The Thinking Atheist covered the rapture event humorously in this Youtube video

Obviously only the very best christians were taken up to heaven, and the fact that nobody noticed any difference meant that none of us knew any of them.  Even the pope has been seen since then.  I suspect that heaven will not be terribly busy.

Other christians tell me that they never believed any of this.  Nor did I.

Of course, predictions of the end of the world are not uncommon throughout history.

Thursday, 20 October 2011

Dr Who on the Thames

Boats designed for the English canals are not called barges (as used in common parlance) but 'narrow boats'.  Some canal locks can accept boats up to 70 feet long, but others are more restrictive.

This 'narrow boat', moored on the River Thames is also a short boat.  No, that is not a technical term but merely a description.  I feel that it could probably navigate almost any waterway.

The humorous name suggests that it is bigger inside than it is outside!

Wednesday, 19 October 2011

On objective morality - hear Dan Barker

Continuing to learn from interactions with interested readers another comment recently from one of my valued (but possibly deluded) audience seemed to disagree with my suggestion that there is no such thing as objective morality.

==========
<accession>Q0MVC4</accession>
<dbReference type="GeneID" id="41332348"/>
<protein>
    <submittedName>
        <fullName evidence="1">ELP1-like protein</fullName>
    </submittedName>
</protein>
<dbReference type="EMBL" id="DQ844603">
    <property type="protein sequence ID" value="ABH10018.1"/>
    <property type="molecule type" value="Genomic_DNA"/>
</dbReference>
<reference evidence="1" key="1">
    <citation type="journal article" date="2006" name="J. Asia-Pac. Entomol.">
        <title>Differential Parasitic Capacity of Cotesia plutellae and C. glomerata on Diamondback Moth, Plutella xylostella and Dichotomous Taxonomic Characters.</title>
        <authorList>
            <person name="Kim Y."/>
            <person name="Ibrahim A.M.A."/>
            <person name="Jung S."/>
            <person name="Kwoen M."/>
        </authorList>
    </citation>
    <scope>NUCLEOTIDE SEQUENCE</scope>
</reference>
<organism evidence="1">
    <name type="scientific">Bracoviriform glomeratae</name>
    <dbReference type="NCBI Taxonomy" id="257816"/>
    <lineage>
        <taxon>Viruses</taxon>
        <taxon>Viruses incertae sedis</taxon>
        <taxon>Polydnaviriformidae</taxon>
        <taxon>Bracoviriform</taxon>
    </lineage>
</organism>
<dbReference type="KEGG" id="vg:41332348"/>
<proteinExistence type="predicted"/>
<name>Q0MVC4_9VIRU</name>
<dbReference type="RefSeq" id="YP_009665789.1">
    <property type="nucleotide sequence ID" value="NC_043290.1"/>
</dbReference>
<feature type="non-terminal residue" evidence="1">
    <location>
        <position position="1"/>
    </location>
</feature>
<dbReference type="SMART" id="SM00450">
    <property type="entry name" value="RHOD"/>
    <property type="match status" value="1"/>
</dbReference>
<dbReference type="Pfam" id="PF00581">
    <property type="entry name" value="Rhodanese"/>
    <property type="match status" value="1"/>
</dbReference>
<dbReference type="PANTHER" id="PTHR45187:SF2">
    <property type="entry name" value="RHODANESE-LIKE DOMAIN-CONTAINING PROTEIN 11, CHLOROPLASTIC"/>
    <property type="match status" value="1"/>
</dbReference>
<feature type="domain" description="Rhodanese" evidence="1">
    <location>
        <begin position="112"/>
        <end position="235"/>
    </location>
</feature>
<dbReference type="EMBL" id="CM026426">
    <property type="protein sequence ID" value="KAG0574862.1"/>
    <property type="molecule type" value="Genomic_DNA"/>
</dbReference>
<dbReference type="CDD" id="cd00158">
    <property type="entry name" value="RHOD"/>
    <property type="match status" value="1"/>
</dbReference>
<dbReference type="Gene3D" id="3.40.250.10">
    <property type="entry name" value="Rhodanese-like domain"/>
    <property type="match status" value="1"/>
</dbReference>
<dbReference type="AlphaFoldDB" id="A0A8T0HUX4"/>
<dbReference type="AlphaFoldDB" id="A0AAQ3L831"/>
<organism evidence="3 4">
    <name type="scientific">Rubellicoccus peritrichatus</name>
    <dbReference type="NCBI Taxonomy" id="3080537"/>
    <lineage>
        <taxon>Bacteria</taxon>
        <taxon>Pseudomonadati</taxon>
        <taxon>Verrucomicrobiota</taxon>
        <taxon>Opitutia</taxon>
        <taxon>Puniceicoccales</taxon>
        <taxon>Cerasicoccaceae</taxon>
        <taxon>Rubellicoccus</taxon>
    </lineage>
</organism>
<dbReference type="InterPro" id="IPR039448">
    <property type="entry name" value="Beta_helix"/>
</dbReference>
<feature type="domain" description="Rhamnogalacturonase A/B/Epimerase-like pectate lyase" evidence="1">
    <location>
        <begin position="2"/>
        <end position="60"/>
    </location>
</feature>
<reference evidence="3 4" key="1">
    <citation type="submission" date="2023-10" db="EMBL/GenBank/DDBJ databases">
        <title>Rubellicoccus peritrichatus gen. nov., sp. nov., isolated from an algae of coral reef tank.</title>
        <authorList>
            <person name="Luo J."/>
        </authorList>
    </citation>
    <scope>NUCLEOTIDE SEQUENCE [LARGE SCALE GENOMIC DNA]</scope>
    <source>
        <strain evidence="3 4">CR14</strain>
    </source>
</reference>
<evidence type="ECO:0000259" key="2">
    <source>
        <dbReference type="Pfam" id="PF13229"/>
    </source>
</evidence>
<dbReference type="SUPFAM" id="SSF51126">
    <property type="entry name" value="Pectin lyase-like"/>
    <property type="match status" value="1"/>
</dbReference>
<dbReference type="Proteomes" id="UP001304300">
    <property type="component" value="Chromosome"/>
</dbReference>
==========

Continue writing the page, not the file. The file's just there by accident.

Actually I would go further than that and suggest that there is not even objective morality within the christian community.  Hear ex-christian preacher, now atheist, Dan Barker, speak on the subject.

Barker is co-president of the Freedom From Religion Foundation, and you can hear him speak every week on Freethought Radio.  It is one of the podcasts that I regularly listen to.  If you can get a copy of his book Losing Faith in Faith I would recommend it.

Perhaps after watching that video you can tell me how there is one morality for men and another for capriciously malevolent fictional characters?

Tuesday, 18 October 2011

Did god make science?

In the comments on my post Ever thought about rainbows? (9th October) there is a claim that god 'made' science.  In the spirit of interaction with my readers, it has become my policy to extract the most interesting comments and bring them back into focus in a new post.

Is it a testable claim that god made science?  I think the answer is "Yes!"

If this idea is examined in any detail at all we have to wonder why god might have taken so long to 'make' science. Its not altogether evident in any of the bronze age texts is it?